The allegations about our Prime Minister that have been presented in a national paper are the type that we can all express horror and revulsion at. Let’s just check the facts, though.

1. This might not have actually happened

A shocking suggestion, I know, when many of us have seen it in print. It’s a claim, a rumour, an allegation. Call it what you will. But it’s juicy, so we often prefer to assume that it did happen because then our expressions of moral outrage seem more justified. The person who’s written the book isn’t one of those who apparently saw it. For some reason, the ‘witnesses’ are not coming out and telling their story, which is something worth bearing in mind. But when we hear something that we’d like to believe, it’s a bit more appealing.

I read last week that one thing that helps recovery from an appendectomy is to drink lots of hot tea. Having just had my appendix out, and being a lover of tea, that’s the kind of advice I like, and I followed it to the letter. Is it true? Goodness only knows, but I wanted to believe it, so I did. What should we do in the light of such allegations about our Prime Minister? Let’s face it, this ‘story’ is an absolute goldmine when it comes to those of us who love a good pun. But when I take a moment to think about it, I reckon that this bandwagon is one I should be allowing to roll on by, rather than hitching myself a lift on. I think when something that’s ‘funny’ relies on a casual crushing of another person, it’s not so funny. We might like to justify it by pointing out the height of the pedestal on which our victim resides. But I don’t think that really cuts it.

If it turns out that it actually did happen, then David Cameron needs to address it. Yes, those in authority must be called to account. How will we respond to him? Will it be with compassion? And what’s changed, anyway? Didn’t we already know David Cameron is a sinner? The fact that I don’t have a verified list of his sins isn’t that relevant, is it?

2. We have all sinned

As Jesus addressed the crowd who were baying for the adulteress’ blood, Jesus comes out with the now-well-known: “Let him who is without sin cast the first stone.”

Without sin.

Not, “with littler sins”. Not “with sin we’ve not yet heard about”. Not “with sin not covered by the 10 Commandments”. Just “without sin”.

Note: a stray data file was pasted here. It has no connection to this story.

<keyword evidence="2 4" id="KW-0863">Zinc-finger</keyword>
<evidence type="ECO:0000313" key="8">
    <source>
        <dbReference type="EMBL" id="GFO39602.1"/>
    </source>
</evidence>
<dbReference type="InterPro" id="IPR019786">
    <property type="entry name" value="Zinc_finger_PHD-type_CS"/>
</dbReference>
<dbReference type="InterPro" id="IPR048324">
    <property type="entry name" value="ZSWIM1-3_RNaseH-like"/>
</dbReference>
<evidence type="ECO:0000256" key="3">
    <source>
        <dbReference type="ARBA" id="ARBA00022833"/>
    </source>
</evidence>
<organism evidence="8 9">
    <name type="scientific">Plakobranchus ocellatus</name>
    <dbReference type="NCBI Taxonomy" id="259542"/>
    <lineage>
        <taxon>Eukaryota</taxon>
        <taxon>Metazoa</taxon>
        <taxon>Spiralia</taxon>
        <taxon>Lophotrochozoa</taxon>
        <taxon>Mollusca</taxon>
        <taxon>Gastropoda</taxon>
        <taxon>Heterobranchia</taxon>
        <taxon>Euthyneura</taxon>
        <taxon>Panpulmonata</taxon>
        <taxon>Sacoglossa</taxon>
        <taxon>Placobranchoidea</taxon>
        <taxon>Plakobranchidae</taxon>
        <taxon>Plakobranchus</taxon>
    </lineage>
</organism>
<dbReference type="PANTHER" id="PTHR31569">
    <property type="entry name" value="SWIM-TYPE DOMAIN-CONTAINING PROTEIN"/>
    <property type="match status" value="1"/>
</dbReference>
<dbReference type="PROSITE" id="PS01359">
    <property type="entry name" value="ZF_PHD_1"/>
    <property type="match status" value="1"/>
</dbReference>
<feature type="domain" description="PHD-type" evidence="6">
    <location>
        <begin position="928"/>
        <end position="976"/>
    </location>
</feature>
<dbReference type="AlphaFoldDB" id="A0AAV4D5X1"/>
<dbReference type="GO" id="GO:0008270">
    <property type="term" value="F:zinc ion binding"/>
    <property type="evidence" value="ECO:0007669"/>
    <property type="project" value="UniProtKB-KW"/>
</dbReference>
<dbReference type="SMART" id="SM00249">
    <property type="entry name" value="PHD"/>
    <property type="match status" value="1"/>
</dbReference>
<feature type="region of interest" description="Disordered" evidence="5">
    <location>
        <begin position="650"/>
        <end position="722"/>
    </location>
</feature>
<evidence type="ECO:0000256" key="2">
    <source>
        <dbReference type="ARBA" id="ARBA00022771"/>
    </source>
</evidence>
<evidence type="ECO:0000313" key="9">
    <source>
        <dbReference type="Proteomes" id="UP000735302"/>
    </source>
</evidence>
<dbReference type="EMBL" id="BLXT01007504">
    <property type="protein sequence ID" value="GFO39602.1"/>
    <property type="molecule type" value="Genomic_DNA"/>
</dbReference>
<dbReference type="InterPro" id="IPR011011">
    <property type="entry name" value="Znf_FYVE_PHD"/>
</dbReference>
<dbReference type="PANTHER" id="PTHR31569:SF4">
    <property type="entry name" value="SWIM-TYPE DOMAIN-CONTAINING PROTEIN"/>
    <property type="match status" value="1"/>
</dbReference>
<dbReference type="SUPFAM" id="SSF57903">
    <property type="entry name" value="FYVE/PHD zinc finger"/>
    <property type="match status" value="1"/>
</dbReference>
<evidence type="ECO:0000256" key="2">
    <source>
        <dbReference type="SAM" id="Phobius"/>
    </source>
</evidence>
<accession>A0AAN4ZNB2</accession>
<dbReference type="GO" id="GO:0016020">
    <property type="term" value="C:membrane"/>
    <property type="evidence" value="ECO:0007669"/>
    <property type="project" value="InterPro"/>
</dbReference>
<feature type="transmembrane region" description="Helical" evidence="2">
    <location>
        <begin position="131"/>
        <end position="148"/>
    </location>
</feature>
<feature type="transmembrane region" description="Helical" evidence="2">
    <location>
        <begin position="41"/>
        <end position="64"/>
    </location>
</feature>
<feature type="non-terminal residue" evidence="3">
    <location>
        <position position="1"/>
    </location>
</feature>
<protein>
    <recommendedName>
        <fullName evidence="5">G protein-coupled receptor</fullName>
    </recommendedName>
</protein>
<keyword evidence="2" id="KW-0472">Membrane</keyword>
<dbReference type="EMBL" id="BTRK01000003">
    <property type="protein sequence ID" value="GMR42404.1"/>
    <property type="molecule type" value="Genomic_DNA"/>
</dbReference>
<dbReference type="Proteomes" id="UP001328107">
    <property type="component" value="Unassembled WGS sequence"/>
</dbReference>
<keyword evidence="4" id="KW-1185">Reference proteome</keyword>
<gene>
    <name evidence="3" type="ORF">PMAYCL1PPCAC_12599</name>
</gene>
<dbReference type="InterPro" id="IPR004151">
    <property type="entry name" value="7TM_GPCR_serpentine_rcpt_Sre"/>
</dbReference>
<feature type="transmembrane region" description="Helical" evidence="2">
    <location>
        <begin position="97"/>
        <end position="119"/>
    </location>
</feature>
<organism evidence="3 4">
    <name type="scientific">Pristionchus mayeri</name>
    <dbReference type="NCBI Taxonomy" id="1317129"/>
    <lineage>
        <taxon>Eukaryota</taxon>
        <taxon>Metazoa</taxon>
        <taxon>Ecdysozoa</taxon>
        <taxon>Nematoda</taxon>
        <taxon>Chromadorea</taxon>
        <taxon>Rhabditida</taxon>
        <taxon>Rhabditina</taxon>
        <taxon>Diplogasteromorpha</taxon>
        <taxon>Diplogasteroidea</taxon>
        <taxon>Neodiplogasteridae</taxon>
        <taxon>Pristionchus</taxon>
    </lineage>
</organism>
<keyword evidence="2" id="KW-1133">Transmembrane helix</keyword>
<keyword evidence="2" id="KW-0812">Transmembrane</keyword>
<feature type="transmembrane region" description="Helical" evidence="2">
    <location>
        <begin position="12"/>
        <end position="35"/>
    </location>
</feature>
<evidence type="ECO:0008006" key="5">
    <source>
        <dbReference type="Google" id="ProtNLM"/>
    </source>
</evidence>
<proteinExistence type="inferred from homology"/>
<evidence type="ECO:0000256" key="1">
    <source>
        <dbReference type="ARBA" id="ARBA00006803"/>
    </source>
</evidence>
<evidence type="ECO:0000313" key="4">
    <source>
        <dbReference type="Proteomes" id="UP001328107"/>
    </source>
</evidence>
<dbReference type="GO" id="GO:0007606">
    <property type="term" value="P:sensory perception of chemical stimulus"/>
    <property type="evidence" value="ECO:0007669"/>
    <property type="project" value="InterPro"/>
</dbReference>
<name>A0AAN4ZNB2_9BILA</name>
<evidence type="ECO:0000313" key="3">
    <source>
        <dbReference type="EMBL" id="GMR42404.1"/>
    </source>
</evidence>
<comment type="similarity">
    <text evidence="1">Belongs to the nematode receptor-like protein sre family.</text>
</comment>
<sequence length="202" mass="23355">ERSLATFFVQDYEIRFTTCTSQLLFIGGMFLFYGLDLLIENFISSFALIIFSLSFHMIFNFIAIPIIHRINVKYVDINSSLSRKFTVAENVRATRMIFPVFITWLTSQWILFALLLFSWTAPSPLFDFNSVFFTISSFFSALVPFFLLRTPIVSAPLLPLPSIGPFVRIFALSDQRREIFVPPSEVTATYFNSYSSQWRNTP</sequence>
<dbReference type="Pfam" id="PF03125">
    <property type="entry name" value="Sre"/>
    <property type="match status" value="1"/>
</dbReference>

I find myself pondering this. Imagine for the sake of argument that the allegations made in this new book are true. And now imagine that David Cameron has been brought before a crowd of us having committed this particular sin. And Jesus is among the crowd, and he comes out with that “without sin” phrase, and turns to David Cameron and says: “go and sin no more”. What then? What if David Cameron takes the chance and turns away from what he’s done? What if that was his choice all those years ago? Who are we to condemn him? Is Jesus’ sacrifice somehow not enough? At what point do we allow him to be considered ‘changed’.

There was a moving piece in the Daily Mail today that spoke of David Cameron’s son, Ivan. Of course, that bit of the story has been somewhat lost in the heady excitement of rather more carnal aspects of the book. The devotion and compassion that David Cameron showed is lost in a haze of mud-slinging. Don’t get me wrong, I’m not daft enough to suggest that there’s a simple balancing act to be done here – do something gross as a young person, but make sure you make up for it with good deeds later in life. No, but will we consider that people might change? Will we look for the fingerprints of God in someone’s life, or merely delight in finding the entangling tentacles of sin?

I can confidently assert, regardless of the truth or otherwise of these allegations about our PM, that it’s something I’ve never done myself. I can truthfully say that I never did anything inappropriate with a pig. I am without that sin. But without sin? No. So perhaps I should leave the stones where they are.

Written by Nick Parish // Follow Nick on  Twitter // Nick's  Website

Nick's a stay-at-home Dad who lives and works at a boarding school in the Midlands. He's also a saint, who constantly struggles with his previous life as a sinner. He has been in various work roles over the years, and is trying to work out what to do next.

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